New York City's hospitals were not sufficiently prepared to respond to COVID-19, with inadequate access to supplies, confusing guidance and poor coordination all hindering the local response, city Comptroller Scott Stringer wrote in a report to Gov. Andrew Cuomo.
Stringer's probe focused on the public NYC Health + Hospitals system but found issues with the federal and state response to COVID-19 as well as the broader private hospital system.
The report is one of the first by local officials seeking to explain why the city and the state were so adversely affected by COVID-19. The city had confirmed 18,754 deaths from the disease as of Thursday, and the toll expands to more than 23,000 when including deaths that are presumed to be from COVID-19 but lack a positive lab test.
Stringer's report documented the ways in which the city and the state have sought to prepare for a pandemic throughout the past 20 years and ultimately found those efforts fell short.
"This review found that H+H, and the larger system within which it has operated during the pandemic, faced an unprecedented situation for which no one was fully prepared," Stringer wrote. "The lack of preparedness forced all players to improvise responses, sometimes successfully, sometimes not—but inevitably at a cost in human lives."
He said COVID-19 exposed inequality in the health care system, and Health + Hospitals is responsible for providing a disproportionate amount of care to lower-income communities of color. Furthermore, there have been a series of 16 hospital closures since 2000 that left the city with 20,000 fewer beds.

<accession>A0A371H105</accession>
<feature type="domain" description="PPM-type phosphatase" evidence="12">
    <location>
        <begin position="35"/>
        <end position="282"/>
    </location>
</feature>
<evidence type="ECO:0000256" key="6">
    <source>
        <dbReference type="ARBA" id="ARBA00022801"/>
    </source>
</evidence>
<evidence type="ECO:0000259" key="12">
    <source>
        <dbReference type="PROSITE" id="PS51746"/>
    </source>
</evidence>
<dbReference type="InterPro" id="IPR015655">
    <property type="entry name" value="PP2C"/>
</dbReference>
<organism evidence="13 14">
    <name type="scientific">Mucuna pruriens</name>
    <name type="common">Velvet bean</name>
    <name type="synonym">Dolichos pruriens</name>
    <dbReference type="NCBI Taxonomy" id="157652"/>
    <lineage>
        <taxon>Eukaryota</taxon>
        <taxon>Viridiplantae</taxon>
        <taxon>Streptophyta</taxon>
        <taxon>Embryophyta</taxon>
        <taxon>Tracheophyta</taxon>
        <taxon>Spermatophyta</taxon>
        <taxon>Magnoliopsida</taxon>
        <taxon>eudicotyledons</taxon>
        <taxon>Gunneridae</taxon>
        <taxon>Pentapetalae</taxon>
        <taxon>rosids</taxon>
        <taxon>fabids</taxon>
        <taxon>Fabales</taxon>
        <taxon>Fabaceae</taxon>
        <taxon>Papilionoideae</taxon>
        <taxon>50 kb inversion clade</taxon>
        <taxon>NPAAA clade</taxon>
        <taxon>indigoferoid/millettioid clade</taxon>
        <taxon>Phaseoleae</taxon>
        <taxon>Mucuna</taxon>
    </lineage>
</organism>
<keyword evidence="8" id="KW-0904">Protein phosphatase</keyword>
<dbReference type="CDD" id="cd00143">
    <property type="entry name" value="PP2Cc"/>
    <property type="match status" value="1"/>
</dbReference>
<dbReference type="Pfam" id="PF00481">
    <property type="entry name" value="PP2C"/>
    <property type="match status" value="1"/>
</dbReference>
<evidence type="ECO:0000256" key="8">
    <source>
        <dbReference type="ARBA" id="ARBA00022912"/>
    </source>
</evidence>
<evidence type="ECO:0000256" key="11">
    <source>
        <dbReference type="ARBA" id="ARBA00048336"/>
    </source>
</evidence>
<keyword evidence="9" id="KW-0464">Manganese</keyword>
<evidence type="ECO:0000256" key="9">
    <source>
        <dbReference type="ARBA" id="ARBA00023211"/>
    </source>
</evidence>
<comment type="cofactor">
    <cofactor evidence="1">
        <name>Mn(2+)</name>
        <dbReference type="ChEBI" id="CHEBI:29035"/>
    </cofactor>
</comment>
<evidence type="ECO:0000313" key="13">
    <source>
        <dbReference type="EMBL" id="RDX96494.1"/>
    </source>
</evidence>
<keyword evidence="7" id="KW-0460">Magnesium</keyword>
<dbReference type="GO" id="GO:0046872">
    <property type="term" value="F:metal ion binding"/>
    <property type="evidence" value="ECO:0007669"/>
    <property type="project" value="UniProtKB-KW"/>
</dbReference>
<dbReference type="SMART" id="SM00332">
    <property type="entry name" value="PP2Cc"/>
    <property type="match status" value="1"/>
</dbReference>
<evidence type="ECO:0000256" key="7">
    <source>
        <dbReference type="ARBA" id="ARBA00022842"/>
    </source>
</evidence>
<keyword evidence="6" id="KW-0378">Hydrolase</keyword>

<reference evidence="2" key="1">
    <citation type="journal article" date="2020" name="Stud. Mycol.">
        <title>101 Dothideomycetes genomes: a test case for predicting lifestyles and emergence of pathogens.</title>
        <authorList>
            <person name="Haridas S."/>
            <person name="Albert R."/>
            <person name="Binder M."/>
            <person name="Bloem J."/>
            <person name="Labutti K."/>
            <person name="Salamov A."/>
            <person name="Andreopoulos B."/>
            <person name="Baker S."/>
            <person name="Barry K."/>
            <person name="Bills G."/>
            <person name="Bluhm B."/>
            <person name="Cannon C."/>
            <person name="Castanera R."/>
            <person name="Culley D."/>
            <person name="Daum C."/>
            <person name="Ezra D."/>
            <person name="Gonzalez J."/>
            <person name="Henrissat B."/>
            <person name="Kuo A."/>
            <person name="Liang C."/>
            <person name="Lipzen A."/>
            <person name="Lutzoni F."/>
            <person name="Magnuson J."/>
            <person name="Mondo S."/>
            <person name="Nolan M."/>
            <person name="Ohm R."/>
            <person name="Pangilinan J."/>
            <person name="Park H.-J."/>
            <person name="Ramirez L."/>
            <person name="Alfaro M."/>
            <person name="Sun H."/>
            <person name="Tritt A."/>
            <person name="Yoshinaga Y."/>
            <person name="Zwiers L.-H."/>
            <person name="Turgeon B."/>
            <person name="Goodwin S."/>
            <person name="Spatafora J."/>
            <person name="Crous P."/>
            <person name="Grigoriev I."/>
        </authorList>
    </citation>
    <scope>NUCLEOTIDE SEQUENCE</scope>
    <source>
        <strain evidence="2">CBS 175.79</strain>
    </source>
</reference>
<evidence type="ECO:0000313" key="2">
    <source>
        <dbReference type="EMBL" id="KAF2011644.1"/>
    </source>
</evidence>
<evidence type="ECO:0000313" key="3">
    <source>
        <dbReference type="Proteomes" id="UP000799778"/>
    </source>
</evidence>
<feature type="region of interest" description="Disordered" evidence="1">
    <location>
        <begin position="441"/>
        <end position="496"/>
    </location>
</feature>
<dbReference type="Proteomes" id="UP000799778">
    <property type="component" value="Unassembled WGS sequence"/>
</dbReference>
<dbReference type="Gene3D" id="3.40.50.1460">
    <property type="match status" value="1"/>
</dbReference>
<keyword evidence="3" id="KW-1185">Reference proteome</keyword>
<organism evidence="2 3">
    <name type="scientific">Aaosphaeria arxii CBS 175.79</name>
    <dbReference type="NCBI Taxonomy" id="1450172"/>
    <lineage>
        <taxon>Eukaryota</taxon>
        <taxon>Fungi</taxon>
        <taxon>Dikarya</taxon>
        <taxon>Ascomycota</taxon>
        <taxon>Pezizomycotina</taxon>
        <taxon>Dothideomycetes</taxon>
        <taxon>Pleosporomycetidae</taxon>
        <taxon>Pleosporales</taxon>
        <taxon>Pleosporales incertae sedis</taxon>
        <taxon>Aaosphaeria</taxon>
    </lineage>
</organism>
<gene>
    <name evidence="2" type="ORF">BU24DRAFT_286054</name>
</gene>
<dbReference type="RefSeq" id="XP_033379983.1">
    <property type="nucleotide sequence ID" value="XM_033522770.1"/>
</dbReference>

As a result, it was unable to obtain adequate supplies, including ventilators, ahead of the outbreak's onset, and some of its facilities, including Elmhurst hospital, were overwhelmed with patients before it developed a process to transfer patients and supplies among its 11 public hospitals more efficiently.
Stringer recommended that the state and the city work on identifying key roles to coordinate emergency response across the local hospital system, including public and private hospitals. That would include formalizing procedures for transferring patients among city hospitals and making them permanent. It should also prepare staff to be cross-trained for different responsibilities during an emergency so they can support the intensive-care unit.
"We owe it to all those impacted by H+H's struggle to address this crisis—especially its frontline healthcare workers and patients—to ensure that the city's public health care system is as well prepared as humanly possible for a possible resurgence of Covid-19 patients as well as the next health crisis," Stringer wrote.
COVID-19 is now more well controlled in New York City. There were 367 new cases identified Thursday, which represented a positive testing rate of just 1%. That compares to thousands of new cases each day and a positive testing rate in the double-digits when Covid-19 was peaking in New York in mid-April.
But there are foreboding signs around the country, with more than 71,000 cases identified July 16, compared with around 23,000 a month ago, according to the Covid Tracking Project. Hospitalizations and deaths are also trending upward.
"Viruses respond to science and data—not political opinion. We know the prescription: masks, social distancing and hand washing," Cuomo said in a statement Friday. "That's how we bent the curve in New York, and that's how we've kept our numbers so low as we see frightening spikes in the rest of the country."